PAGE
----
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Calming the Chaos


Calming the Chaos is a podcast by Licensed Mental Health Counselor Tracy Kenela. She uses profound and often humorous stories from her own life to illustrate how chaos can show up, and how emotional it can be! Anxiety, depression, fear, worry, shame and overwhelm can be managed using a variety of simple tools, skills and techniques. Tracy uses her experience as a counselor and her own personal work to provide you with hope…as well as some simple coping techniques, support and encouragement... that will help you move toward a more peaceful and enjoyable life.

Aug 9, 2020

Episode Title: “Causing the Chaos”

Intro: In this episode, Tracy explores how people can cause chaos with their actions and their words. Tracy reviews the definition of chaos and looks at three types of situations where the words and deeds people can cause chaos within the minds of people.  Tracy gives examples to illustrate these three types of situations, and gives some tips about how to recognize and cope when the words and deeds of people cause mental and emotional chaos. 

  1. What is Chaos? As Defined by Webster’s New World Dictionary:
  • A state of utter confusion
  • A confused mass or mixture
  • Disorganized states
  • Unpredictable behavior

There are two different ways that chaos can show up in your life: 

  1. Real Chaos: Life threatening emergencies. These include anything uncontained, such natural disasters, (floods, fires, traffic accidents, mass shootings, riots, power outages).

 

  1. Perceived Chaos: Stressful, but non-life-threatening. Those things that “feel chaotic” and the things I think of as disorganized, random or intense, but that are just “too much.” Kind of like mail…or my hall closet.

 

  1. Causing the Chaos: Chaos can be caused from people’s actions and words in at least three (3) ways:
  • Intentional Chaos: A person deliberately causes chaos for others because they want to

Example: Bringing up controversial issues with an intention to “poke the bear”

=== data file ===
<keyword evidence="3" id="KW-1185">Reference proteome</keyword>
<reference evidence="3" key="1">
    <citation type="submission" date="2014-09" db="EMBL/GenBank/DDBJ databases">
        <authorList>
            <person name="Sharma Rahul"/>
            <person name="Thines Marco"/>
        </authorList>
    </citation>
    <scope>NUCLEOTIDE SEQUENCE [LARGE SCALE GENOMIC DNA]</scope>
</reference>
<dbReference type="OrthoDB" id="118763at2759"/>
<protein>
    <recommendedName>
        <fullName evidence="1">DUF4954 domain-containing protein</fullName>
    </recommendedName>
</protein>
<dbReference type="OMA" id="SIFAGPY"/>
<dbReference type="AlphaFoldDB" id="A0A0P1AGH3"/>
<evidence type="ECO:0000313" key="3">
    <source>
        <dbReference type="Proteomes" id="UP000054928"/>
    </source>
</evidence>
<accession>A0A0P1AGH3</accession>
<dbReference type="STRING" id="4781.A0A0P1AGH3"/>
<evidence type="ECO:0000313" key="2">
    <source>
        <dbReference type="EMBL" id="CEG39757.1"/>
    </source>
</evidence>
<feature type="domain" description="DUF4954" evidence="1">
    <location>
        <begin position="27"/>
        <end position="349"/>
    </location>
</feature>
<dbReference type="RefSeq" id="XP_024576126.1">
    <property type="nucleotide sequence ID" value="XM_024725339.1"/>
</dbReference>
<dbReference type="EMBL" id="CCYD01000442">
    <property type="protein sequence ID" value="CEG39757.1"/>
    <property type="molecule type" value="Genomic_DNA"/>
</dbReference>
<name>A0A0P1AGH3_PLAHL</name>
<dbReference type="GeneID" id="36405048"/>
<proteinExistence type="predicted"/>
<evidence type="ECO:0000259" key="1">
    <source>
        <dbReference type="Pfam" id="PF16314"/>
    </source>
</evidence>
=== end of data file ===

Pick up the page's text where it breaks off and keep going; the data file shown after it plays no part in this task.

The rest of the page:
Trigger subjects include Religion, Politics, Laws, Rules, Human Behaviors

  1. Perceived Chaos: Can result when the bear is poked – It can cause anger
  2. Real Chaos: Can result if the bear is poked and there is a violent response
  • Inadvertent Chaos: A person causes chaos because they are trying to get to the truth

Example: Bringing up questions about controversial issues (above) to formulate your own theories, and this upsets people who don’t want questions

  1. Perceived Chaos: Can result when firmly held beliefs are questioned

 

  1. Real Chaos: Can result when questions lead to invasion of privacy, private information is revealed, accusations are made or the police are called

 

  • Unintentional Chaos: A person tries to be helpful and instead causes chaos

Example: Intervening when two sides are opposing each other about controversial issues, trying to build a bridge or help two parties come to an agreement

  1. Perceived Chaos: Can result when people don’t want agreement, they want to keep fighting, and the thought of a peaceful resolution threatens their meaning in life.

 

  1. Real Chaos: When opinions about the intervening person are unflattering and it affects their reputation, relationships or causes them to lose a job.

 

Here’s what you COULD do if someone is “Causing the Chaos” for you (Not Recommended)

  • Intentional Chaos – YOU are the bear that someone pokes. You could retaliate against them.

 

  • Inadvertent Chaos – YOU are upset because someone else is trying to get at the truth, or is coming up with a theory that goes against your beliefs. You could discount them.

 

  • Unintentional Chaos – YOU become upset by someone else’s efforts to make peace. You could discredit them

 

Here’s an alternative action:

Respond….rather than React when you are in chaos, using the Five RULES:

The Five R-U-L-E-S of coping with situations where you are in chaos:

 

  1. Recognize- when you are triggered (physical, mental, emotional symptoms)
  2. Use– skills, breathing and fact checking to calm the physical body down
  3. Listen– To the facts, your values, what how you want to display yourself
  4. Evaluate- Take a moment to think things over – try to allow time before responding
  5. Say– what you need to say, remembering your values, act within the rules of anger:
    1. Don’t hurt yourself
    2. Don’t hurt anyone else
    3. Don’t damage property
    4. Don’t get arrested

 

Conclusion: There are solutions (other than retaliating, discounting or discrediting others, or reacting impulsively in anger), to manage the chaos someone else causes in your life. You can respond, rather than react, skillfully and effectively.

 

Are you motivated to do this?

 

  1. Motivators to effective chaos management include the values of….

 

  1. Integrity
  2. Professionalism
  3. Respect for others
  4. Harmony, Unity and Agreement (“Lokahi”)
  5. Kindness and Love

 

References

 

Beck, A.T. (1976). Cognitive therapy and the emotional disorders. New York, NY: International Universities Press, Inc.

 

Chaos (n.) in Merriam-Webster’s Collegiate Dictionary, https://www.merriam-webster.com/dictionary/chaos

 

Linehan, M. M. (1993). Cognitive-behavioral treatment of borderline personality disorder. New York, NY, Guilford Press.